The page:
Understanding childhood memory
From their birth, their first word, to their first step, and every milestone in between, parents are advised to capture every moment of their child’s young life, and rightly so – they work overtime to preserve these precious fleeting moments.
They do this because they know that one day these memories will cease to exist in the mind of the child.
Search through your own memory bank, and your earliest memories are most likely to come from some time after your third birthday.
This forgetfulness has been dubbed childhood amnesia, the curious development where memories of life prior to the age of 3 to 3½ years are simply irretrievable.
Due to this phenomenon, researchers mistakenly believed that childhood memory was either non-existent, or that the structures of the brain necessary for creating and retaining memories had not yet been formed.
Despite continuing growth and undeveloped brain structures, Bauer observed, "…even as young as the second year of life, children had very robust memories for… specific past events."
From the moment they are born, your child’s brain is not very different from what it will be once it reaches maturity, and only lacks the ability to retain memories as a result of the massive changes taking place from inside the womb to the third birthday.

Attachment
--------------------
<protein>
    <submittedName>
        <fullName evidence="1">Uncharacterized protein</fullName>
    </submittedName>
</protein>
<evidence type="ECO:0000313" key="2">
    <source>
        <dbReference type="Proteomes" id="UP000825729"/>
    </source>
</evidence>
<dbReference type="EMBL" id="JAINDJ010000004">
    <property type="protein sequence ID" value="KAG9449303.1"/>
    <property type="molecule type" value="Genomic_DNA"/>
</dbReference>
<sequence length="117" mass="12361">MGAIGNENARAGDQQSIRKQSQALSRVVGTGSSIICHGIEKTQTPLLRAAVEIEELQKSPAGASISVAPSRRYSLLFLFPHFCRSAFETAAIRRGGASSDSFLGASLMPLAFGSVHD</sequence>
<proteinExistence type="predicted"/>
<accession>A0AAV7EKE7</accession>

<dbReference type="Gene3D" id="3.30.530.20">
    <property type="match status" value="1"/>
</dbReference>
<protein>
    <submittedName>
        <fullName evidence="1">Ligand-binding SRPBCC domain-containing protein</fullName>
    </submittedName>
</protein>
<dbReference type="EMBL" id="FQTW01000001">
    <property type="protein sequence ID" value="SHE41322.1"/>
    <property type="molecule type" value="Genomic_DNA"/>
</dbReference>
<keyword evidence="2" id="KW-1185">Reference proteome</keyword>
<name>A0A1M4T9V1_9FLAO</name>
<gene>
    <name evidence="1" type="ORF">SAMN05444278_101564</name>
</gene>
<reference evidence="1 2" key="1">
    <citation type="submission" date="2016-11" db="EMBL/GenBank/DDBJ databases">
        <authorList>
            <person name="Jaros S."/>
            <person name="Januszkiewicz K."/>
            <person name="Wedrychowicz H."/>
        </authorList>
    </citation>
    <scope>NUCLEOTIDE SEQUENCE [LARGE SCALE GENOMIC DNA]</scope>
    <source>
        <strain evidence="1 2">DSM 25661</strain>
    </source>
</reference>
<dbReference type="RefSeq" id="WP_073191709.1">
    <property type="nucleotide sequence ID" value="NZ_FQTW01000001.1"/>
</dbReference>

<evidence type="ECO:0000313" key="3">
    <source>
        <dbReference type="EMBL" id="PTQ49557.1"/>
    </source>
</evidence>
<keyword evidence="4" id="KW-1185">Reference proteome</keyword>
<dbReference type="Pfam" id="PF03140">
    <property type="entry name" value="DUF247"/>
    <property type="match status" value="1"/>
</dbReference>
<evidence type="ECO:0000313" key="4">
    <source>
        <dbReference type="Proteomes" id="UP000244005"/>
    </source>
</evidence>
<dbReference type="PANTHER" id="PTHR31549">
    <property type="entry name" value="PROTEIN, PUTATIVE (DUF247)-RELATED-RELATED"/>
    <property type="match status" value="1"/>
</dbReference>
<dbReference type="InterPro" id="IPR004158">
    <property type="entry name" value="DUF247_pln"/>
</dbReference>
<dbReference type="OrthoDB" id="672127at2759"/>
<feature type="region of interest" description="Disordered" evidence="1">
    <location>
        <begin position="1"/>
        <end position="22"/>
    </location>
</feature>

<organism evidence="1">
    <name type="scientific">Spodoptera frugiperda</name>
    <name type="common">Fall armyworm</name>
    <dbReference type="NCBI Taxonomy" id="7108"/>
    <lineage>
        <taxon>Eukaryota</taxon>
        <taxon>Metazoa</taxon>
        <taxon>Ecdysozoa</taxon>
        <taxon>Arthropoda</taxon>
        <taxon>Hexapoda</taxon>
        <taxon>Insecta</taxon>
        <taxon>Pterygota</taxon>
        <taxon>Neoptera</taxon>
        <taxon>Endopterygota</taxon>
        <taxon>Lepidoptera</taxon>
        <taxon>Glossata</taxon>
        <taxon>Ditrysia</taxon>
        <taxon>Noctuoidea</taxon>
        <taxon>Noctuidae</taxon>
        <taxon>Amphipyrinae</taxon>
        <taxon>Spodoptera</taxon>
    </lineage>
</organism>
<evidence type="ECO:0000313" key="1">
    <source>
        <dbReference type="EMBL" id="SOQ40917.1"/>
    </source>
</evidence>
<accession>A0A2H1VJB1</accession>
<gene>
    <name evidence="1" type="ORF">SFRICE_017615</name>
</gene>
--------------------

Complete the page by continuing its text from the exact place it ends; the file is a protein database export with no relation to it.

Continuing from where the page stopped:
"It doesn't mean they're not working at all," Bauer explains. "But they're not working as efficiently — and therefore not as effectively — as they're going to be working in later childhood, and certainly in adulthood."
During ages 2 to 3, the brain creates an excessive amount of brain connectors or messengers (known as synapses), and from childhood to adolescence these extra connectors are slowly discarded through a process known as pruning.
This process is vital in stimulating and strengthening the brain, providing the foundation for basic yet vital cerebral functions such as learning and memory.
What is most likely to be remembered? Studies lead by Professor Carole Peterson of the Memorial University of Newfoundland, whose research focuses on memory and language, concluded that memories most likely to remain are the “very emotional, very significant events".
"And what we have found is that even 10 years later, children have enormously good memory of that."
Curiously, another key memory-retaining factor (one which parents are able to influence) is storytelling. Peterson found that when parents shape experiences into an engaging story, "those are the kinds of memories that are going to last.”